Top 4 financial hurdles single mothers need to prepare for in Singapore
Being a single mum carries its own set of challenges. In Singapore, it's important to be aware of the legal hurdles for single mothers in the future.
Being a parent and raising a family may be one of the most significant blessings a person can experience, but this also comes with its own unique set of challenges. These challenges are heightened when parenting has to be done solo, especially for single mothers in Singapore.
This article lays down 4 legal hurdles that single mothers in Singapore currently face and gives suggestions on what may be done to overcome them.
Before going into these hurdles, it is important to note that there are at least 3 categories of single mothers, as follows:
- Widowed; and
These categories are important to note because the rights (and accompanying challenges) of being a single mother may depend on which category you are in.
The following infographic is a quick summary of the legal hurdles single mothers may face but overcome in Singapore. You may click on it to download it in a new tab.
One of the biggest hurdles that an unmarried single mother has to face is having access to public housing in Singapore. This is because housing policies implemented by the Housing and Development Board (HDB) currently reflect schemes that may encourage Singaporeans to get married before having children.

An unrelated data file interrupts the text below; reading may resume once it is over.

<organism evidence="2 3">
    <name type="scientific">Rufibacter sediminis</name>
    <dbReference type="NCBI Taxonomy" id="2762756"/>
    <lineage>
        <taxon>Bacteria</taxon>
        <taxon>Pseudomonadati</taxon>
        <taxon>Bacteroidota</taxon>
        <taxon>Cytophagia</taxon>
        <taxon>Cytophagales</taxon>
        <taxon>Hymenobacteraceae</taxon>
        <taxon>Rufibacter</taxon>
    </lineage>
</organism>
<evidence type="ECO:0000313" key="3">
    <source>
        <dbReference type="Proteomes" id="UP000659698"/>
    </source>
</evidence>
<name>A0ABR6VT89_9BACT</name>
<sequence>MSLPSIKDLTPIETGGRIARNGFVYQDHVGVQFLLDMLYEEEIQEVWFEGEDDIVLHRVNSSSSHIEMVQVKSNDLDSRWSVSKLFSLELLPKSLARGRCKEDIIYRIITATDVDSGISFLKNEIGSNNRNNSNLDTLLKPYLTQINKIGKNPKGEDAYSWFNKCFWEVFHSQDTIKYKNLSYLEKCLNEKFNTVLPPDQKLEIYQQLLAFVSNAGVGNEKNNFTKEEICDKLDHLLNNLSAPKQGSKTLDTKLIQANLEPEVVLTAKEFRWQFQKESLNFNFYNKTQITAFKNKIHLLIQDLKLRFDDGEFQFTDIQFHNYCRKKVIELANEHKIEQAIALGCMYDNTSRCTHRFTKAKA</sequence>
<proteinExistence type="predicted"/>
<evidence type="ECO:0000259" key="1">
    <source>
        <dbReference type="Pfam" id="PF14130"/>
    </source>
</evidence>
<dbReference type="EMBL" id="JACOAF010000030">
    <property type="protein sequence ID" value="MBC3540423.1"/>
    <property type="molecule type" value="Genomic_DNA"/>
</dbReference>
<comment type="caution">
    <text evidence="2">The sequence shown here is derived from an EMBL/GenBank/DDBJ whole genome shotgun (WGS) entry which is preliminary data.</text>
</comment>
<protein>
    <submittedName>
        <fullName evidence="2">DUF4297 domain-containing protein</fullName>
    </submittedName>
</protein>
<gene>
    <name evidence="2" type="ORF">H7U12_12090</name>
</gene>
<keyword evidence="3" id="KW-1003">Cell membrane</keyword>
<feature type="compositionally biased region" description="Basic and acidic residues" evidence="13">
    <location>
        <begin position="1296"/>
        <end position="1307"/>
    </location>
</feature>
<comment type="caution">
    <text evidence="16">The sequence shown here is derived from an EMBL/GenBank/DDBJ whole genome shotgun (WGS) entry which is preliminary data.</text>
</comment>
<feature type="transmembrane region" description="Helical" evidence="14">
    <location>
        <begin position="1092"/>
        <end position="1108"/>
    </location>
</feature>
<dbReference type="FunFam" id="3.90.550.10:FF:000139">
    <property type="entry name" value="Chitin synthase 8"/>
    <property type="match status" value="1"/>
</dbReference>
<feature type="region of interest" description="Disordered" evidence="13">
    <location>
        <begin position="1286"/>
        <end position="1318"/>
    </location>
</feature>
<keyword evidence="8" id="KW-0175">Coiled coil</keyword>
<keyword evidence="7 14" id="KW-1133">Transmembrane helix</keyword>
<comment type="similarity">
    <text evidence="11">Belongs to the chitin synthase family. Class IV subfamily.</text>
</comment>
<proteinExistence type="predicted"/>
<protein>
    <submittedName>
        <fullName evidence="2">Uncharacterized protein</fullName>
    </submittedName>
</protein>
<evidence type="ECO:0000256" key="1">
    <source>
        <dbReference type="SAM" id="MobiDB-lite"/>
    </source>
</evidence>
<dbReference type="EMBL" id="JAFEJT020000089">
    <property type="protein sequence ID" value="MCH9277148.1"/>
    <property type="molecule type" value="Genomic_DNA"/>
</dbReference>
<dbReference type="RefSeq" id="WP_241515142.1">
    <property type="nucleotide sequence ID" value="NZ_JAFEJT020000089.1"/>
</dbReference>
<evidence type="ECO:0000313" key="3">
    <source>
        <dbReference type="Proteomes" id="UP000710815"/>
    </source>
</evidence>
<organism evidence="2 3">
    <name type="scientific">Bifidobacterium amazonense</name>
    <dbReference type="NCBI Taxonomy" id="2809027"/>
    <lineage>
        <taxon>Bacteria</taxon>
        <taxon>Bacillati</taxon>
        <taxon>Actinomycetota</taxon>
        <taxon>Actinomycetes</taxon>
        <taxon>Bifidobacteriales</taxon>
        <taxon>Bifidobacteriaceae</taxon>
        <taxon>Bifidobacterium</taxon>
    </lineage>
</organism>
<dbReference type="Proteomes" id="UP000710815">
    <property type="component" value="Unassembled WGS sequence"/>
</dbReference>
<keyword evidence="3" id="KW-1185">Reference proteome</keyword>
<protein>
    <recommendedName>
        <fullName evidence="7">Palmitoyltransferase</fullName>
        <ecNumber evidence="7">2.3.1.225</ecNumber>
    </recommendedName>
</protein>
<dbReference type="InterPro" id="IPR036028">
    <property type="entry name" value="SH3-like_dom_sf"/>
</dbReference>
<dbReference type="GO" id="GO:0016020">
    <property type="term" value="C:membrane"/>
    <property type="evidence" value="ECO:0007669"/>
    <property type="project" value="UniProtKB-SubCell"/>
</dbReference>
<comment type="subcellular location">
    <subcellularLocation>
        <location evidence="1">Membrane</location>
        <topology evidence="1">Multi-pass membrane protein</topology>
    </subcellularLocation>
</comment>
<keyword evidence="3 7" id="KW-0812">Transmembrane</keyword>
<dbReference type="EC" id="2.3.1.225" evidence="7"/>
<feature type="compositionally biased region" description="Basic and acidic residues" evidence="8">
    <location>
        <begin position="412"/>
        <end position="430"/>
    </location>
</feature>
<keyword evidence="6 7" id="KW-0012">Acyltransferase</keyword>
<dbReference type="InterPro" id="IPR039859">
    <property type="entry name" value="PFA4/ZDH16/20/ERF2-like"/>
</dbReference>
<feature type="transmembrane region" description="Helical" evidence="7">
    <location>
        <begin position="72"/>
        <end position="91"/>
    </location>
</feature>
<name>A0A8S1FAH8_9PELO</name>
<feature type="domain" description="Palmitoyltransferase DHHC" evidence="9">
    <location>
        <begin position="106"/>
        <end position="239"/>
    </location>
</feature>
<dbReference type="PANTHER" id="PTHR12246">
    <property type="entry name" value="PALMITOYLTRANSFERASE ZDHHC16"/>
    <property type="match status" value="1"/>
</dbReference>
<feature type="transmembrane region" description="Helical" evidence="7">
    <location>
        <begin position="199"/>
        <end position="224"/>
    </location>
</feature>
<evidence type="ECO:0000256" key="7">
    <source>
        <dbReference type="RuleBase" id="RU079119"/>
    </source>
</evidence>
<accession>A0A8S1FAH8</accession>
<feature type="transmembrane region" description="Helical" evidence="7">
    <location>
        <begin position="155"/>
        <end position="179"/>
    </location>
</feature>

Under HDB’s Public Scheme, to be eligible to purchase a Build-to-Order (BTO) HDB flat, a person must form a family nucleus as follows:
- With a spouse, and children (if any);
- With parents, and siblings (if any); and
- With children under their legal custody, care and control (if widowed/divorced).
Since unmarried single mothers with children are not recognised as a family nucleus, they are unable to purchase new HDB flats under the Public Scheme. As a result, if you are an unmarried single mother, you will only be eligible to buy a resale flat under the Singles Scheme once you turn 35.
However, CPF housing grant amounts will be lower for first-time unmarried single buyers.
If you are a divorced or widowed single mother with at least one child below the age of 18, you will be eligible for the Assistance Scheme for Second-Timers (ASSIST) wherein 2-room and 3-room flats in non-mature estates are set aside for you in order to allow for a smoother housing transition after the divorce (if applicable).
Divorced persons may also each own a subsidised flat after the divorce, as long as they are able to meet the eligibility requirements.
The Parenthood Provisional Housing Scheme (PPHS) is also available for divorced or widowed mothers who have applied to purchase a BTO flat but are still waiting for completion of their flat and there are no other housing options available. Under this scheme, divorced or widowed mothers, along with their children, may rent a flat for up to 3 years, until their BTO flat is ready.
Unfortunately, if you are an unmarried single mother, these schemes are currently not applicable to you.
The HDB also sets aside public rental flats for widowed and divorced parents with a total household income not exceeding $1,500.